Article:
So let’s look at how I’m doing it in this track. We’ve got reverb in a couple of different locations on lead vocals over here. I’ve bussed them over to an auxiliary track, and I’ve got the Waves Abbey Road Plate. Great reverb for adding on vocals. Then over here on my instruments, the electric guitar, keys, and that kind of stuff, I’ve got the True Stereo Reverb from SofTube.

What you’ll notice a lot of times on reverb plugins is you have the ability to roll off some of the high frequencies. That’s great so it doesn’t sound too harsh or bright or brittle, and so I do that a lot, but you don’t always have control on the bottom end. Then also, over here on my drums, I have the room mics. So actually recorded reverb of the drum performance, rather than having to buss it out and use a plugin.

So let me show you what some of these sound like already in isolation. Here’s the drum room.

[drum room]

Here’s the electric guitar and keys going through their reverb.

[guitar and keys with reverb]

And the vocals.

[vocals with reverb]

So what I’m going to try and do now is go back through and remove some of the low frequencies. It’s not a complicated thing at all, it’s just a matter of finding the right balance.

So over here on my drums, I know on my room mics, right here, I want to have some spaciousness, but not wash out and have the kick drum sound too boomy on the low end. I suggest adding a simple high pass filter. It’s really going to clean up that bottom end.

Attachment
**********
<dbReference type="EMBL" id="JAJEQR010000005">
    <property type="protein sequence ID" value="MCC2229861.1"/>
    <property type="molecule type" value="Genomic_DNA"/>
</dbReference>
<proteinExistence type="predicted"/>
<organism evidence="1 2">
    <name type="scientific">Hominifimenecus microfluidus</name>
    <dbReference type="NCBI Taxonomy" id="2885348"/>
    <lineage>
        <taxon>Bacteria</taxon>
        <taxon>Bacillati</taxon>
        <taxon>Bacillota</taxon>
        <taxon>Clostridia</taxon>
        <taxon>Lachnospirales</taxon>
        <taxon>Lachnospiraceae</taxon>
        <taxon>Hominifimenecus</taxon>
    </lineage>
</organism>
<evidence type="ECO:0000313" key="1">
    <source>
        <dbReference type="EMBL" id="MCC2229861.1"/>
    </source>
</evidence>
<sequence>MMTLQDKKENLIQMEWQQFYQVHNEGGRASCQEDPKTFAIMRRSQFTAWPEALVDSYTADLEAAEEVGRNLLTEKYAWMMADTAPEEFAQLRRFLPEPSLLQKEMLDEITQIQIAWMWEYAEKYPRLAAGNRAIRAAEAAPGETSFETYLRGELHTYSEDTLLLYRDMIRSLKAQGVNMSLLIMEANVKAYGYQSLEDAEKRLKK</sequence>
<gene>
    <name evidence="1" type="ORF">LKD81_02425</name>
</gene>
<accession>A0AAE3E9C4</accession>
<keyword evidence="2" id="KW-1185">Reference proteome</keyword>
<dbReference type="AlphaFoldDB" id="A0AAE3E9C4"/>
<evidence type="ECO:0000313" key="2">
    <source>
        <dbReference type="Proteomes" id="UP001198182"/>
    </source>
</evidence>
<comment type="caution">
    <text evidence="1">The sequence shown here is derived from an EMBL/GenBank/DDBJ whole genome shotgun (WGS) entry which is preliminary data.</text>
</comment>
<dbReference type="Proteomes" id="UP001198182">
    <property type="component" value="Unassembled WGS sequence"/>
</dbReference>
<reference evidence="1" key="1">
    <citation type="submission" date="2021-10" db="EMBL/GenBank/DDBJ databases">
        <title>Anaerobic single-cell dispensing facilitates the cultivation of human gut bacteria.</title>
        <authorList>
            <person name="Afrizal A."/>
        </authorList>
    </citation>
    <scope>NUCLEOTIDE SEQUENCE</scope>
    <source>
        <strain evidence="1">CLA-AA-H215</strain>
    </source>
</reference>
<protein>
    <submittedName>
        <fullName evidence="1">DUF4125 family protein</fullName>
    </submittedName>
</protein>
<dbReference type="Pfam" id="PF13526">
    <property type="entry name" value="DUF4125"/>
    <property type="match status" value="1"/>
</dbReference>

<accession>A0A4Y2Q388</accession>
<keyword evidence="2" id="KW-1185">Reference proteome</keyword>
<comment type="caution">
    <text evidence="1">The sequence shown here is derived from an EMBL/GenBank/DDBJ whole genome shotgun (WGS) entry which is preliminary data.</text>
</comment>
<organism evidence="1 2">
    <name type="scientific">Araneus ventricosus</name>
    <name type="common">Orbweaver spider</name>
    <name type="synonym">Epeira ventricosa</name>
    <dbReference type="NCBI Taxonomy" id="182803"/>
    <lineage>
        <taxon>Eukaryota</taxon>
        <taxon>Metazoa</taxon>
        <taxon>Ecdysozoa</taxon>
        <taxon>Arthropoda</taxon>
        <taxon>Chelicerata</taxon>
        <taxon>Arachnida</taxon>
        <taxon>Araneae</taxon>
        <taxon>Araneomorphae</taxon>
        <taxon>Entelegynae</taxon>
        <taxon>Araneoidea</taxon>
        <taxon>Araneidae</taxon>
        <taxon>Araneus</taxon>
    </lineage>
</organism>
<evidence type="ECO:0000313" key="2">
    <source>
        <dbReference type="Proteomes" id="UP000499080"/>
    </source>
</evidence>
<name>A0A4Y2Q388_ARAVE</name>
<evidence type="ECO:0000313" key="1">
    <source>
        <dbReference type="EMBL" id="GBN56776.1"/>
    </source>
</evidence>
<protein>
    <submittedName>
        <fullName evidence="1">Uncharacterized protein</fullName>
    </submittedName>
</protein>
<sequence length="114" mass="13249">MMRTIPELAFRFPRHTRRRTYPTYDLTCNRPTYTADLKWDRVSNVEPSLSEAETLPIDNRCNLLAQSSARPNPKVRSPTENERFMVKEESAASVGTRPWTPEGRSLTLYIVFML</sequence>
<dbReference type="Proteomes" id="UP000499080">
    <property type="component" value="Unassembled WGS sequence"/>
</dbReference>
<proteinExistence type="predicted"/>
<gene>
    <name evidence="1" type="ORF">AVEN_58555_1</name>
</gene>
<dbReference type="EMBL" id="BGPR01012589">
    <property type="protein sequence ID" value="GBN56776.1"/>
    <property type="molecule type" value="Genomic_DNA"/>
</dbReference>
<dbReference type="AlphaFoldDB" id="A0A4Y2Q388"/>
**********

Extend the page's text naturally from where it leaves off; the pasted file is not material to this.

[drum reverb, with high pass filter]

And don’t hesitate to be, you know, pretty extreme in terms of the processing. I’ve got a high pass filter up at like, 800Hz. Now, I’ve got the Q and the slope at 6 dB so it’s pretty gradual on the low frequencies. It doesn’t sound too abrupt, but you don’t have to worry about in the case of the room and the reverb sound, don’t just roll things off at 200-300Hz. Go all the way up into the mid-range and start cutting stuff, because that’s going to ensure that your reverb doesn’t wash things out in the 200, 300, 400Hz, important range for getting that tight low end sound.

You’ve got the direct mics, the kick, snare, all of those things. Those are going to be where your punch and your thickness come from. Same thing on the instruments. Over here, you know, I want my electric guitar to sound thick and full. I just put this high pass filter on the dry track. A lot of the times, what I ended up doing is getting rid of some important frequencies, where I might say, “Okay, I need to roll my electric guitars off at 150Hz.”